Sen. Mary Landrieu (D-La.) has been accused of trading a $2 million earmark in exchange for $30,000 in campaign contributions from Voyager Expanded Learning. Landrieu denies the allegations. However, at a minimum, the scandal should refocus attention on the utter failure of the Democrats to keep their pledge to clean up Congress. Regardless of the merits of these allegations, one obvious question should be why senators are forcing such contracts on the D.C. government or any governmental agency. at a fundraiser held by Voyager’s founder and chairman.The Washington Post is reporting the story:
Landrieu, as the ranking Democrat and chairwoman of the Senate’s D.C. appropriations subcommittee until early this year, was a pivotal figure in school spending and policy issues. With the Voyager earmark, she intruded on a curriculum decision normally made by teachers, principals, administrators and educational advisers.”It is unclear to me why Congress thinks they’re qualified to do that,” said Michael Casserly, executive director of the Council of the Great City Schools, a nonprofit group based in the District. He said he thought the earmark was “a bad idea” because it added to the “overall fractured nature of the system.”D.C. schools have long been subjected to experimental curricula, piling “one program on top of another for so many years that one cannot tell what the system is trying to do academically or why,” said a report commissioned by Casserly’s group four years ago.Landrieu declined requests for an interview, but in a statement to The Washington Post this month, she said she has “long championed new approaches to improving children’s education, leading the push for smarter public-private partnerships and for innovative programs like Voyager.”Landrieu has received about $80,000 from Voyager employees and lobbyists, Federal Election Commission records show. “It is not uncommon for Members of Congress to receive contributions from individuals who support their policy goals,” she said in the statement to The Post, echoing a similar response she gave Education Week last year for a story on Voyager’s political connections.Voyager employed lobbyists and made political contacts to obtain at least 14 earmarks over five years, worth more than $8 million, according to a review of congressional records. Some went to other parts of the country, but most — $5.23 million — went to D.C. schools.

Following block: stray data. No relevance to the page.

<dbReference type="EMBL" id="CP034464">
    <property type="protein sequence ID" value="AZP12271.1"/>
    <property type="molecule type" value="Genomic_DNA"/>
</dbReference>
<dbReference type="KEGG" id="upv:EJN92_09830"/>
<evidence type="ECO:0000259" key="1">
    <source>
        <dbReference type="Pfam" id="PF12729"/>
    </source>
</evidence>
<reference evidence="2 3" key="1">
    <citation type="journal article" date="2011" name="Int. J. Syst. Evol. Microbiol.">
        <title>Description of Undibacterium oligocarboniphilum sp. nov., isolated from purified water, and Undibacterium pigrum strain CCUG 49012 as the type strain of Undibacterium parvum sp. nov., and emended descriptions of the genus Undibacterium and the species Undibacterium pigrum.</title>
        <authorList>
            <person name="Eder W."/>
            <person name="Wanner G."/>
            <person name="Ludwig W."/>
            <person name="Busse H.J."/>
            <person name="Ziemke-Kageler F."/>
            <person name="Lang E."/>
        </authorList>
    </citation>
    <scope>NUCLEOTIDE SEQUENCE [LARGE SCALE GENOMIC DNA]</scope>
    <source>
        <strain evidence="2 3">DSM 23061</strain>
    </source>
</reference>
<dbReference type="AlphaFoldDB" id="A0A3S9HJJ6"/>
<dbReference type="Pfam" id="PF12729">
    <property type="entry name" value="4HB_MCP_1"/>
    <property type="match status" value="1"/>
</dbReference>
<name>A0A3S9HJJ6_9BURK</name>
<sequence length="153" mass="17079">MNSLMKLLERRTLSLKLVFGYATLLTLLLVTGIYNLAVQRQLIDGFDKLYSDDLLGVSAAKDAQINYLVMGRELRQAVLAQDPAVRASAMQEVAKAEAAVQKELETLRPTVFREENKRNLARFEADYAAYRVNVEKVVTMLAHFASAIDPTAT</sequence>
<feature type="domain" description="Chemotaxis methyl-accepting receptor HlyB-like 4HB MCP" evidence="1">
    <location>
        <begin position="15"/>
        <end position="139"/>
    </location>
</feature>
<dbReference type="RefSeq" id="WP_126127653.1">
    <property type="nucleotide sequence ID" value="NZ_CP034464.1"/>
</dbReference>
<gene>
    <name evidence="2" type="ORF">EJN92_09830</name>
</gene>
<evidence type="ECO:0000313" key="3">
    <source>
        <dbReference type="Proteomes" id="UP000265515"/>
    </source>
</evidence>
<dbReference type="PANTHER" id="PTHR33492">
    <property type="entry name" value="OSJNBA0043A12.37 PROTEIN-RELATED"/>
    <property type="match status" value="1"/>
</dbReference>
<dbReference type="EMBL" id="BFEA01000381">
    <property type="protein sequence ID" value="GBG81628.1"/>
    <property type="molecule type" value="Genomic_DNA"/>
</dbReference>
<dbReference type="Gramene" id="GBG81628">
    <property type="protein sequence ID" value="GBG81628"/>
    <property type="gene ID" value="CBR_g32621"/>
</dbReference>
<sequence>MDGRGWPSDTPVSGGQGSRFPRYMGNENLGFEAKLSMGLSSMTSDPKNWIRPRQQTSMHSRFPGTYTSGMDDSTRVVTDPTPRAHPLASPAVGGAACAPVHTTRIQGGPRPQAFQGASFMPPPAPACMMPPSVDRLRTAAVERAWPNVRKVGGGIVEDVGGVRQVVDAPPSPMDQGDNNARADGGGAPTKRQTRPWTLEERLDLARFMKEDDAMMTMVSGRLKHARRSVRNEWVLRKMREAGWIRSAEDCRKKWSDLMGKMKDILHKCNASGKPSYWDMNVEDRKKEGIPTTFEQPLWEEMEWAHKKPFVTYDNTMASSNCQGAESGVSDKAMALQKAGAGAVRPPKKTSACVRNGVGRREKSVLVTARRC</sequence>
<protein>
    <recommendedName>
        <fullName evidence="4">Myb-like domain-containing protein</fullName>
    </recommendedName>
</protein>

Landrieu is entitled to answer the allegations and the public is entitled to have an true investigation to determine the truth. However, regardless of the outcome, why do we have a system where members can individually force agencies to accept programs or contractors. If such contracts are so clearly beneficial, they should be able to make it through an objective and neutral process. Earmarks are an invitation for corruption at worst and inefficiency at best.The solution was simple: ban earmarks and make all contracts to go through the same process. The Democrats however refused to get rid of this system and this month Sen. Robert Byrd (D. W.V.) passed the $3 billion mark in earmarked programs for his own state, click hereLandrieu’s earmark illustrates the unusual role that Congress has played in shaping the District’s troubled school system. No other school budget is subject to approval by Capitol Hill. None is so susceptible to the whims and policy prescriptions of federal lawmakers. And the parents, teachers and administrators of D.C. schools are the only ones in the country who lack a voting representative in Congress.For the Landrieu story, click here